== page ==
In largely Hispanic Nueces County, home to Corpus Christi, Republicans swept every contested race in an area that should be fertile ground for Democrats. One of the problems, local organizers say, was that the coalition didn’t spend enough time mobilizing Democratic base voters early on.
The Nueces County Democratic Party struggled to build a relationship with Battleground, which didn’t know how to talk to Hispanic voters and was reluctant to use volunteers to support Democratic lieutenant governor nominee Leticia Van de Putte, says former Corpus Christi state Rep. Solomon “Solly” Ortiz Jr. When Battleground and the state party tried to compensate late in the game by running their own voter canvasses, they ended up unnecessarily duplicating each other’s efforts. “It was just a clusterfuck, man,” Ortiz says.
Nueces County Democratic Party Chairman Joseph Ramirez heaps praises on the volunteers who came from across the state and put in “hard work and long hours.” But, he says, Battleground’s leadership in Fort Worth misstepped, especially when it came to data sharing. Battleground volunteers—making calls and walking blocks—were collecting information on the state’s voters that in the past might have been collected by a campaign or local party group. Several county party leaders say they weren’t getting all of the information they needed to effectively turn out voters.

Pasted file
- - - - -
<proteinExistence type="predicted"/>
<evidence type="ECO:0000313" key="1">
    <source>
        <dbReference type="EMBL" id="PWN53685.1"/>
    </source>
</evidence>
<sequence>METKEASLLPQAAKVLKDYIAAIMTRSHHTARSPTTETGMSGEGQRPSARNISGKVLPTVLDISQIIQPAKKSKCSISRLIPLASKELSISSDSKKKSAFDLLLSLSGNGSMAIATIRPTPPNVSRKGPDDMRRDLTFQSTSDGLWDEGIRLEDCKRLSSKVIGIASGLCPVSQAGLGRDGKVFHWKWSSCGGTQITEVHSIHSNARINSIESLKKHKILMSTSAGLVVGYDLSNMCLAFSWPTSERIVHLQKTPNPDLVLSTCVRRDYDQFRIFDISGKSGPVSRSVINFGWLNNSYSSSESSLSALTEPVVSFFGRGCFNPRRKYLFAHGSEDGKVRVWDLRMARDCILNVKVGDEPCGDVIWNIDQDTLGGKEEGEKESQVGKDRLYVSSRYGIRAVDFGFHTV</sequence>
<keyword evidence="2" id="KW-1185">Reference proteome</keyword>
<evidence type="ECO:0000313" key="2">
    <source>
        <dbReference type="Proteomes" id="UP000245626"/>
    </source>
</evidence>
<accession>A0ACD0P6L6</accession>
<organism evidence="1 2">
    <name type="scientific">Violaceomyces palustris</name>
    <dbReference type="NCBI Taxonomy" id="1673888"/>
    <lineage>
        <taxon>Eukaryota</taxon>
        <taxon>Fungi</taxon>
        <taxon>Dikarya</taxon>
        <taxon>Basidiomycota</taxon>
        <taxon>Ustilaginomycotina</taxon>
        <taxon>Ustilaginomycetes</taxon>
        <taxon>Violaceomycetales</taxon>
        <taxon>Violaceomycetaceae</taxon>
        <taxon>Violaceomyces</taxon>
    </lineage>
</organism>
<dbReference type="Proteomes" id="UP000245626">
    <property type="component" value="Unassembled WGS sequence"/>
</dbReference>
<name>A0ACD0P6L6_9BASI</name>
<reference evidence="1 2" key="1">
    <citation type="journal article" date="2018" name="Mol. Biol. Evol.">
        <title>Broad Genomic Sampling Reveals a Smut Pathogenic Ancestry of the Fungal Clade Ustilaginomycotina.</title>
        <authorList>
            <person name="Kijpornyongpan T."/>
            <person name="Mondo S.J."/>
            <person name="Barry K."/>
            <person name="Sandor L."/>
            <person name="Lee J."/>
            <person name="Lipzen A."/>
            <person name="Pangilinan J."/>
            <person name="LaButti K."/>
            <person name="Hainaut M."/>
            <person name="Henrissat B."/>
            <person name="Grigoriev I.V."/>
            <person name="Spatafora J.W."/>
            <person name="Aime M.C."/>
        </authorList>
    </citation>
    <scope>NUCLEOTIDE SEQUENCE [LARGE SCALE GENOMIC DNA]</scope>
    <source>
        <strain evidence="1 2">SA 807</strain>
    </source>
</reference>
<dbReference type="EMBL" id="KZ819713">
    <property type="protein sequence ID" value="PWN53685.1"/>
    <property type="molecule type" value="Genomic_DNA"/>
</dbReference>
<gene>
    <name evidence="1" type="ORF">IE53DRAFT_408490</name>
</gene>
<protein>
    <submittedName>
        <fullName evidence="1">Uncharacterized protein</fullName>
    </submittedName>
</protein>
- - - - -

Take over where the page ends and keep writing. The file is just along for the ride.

The partitioning of voter data had “never been a problem before,” Ramirez says, “and it shouldn’t be a problem now.” Not having complete, up-to-date information about contacts that had been made with area voters meant the county party’s own voter contact efforts were hobbled. “We still did what we could. But there needs to be more openness and willingness to share data.”
J.D. Gins, the executive director of the Travis County Democratic Party, agrees with Ramirez. “Not prioritizing the sharing of data directly with all campaigns and county parties is a fundamental mistake,” he says. “The division of winners and losers before Election Day creates a serious level of resentment. In the end, when we are not all coordinating and working together, we all lose.”
In reply to questions about the organization’s data policy, Battleground’s spokesperson Erica Sackin says that “arrangements for how it would all work were made well before the election and we’re making sure the work we did in this election will benefit Democrats across the state. Like all our allies who are participating, we’re happy to be a part of this smart, strategic collaboration.”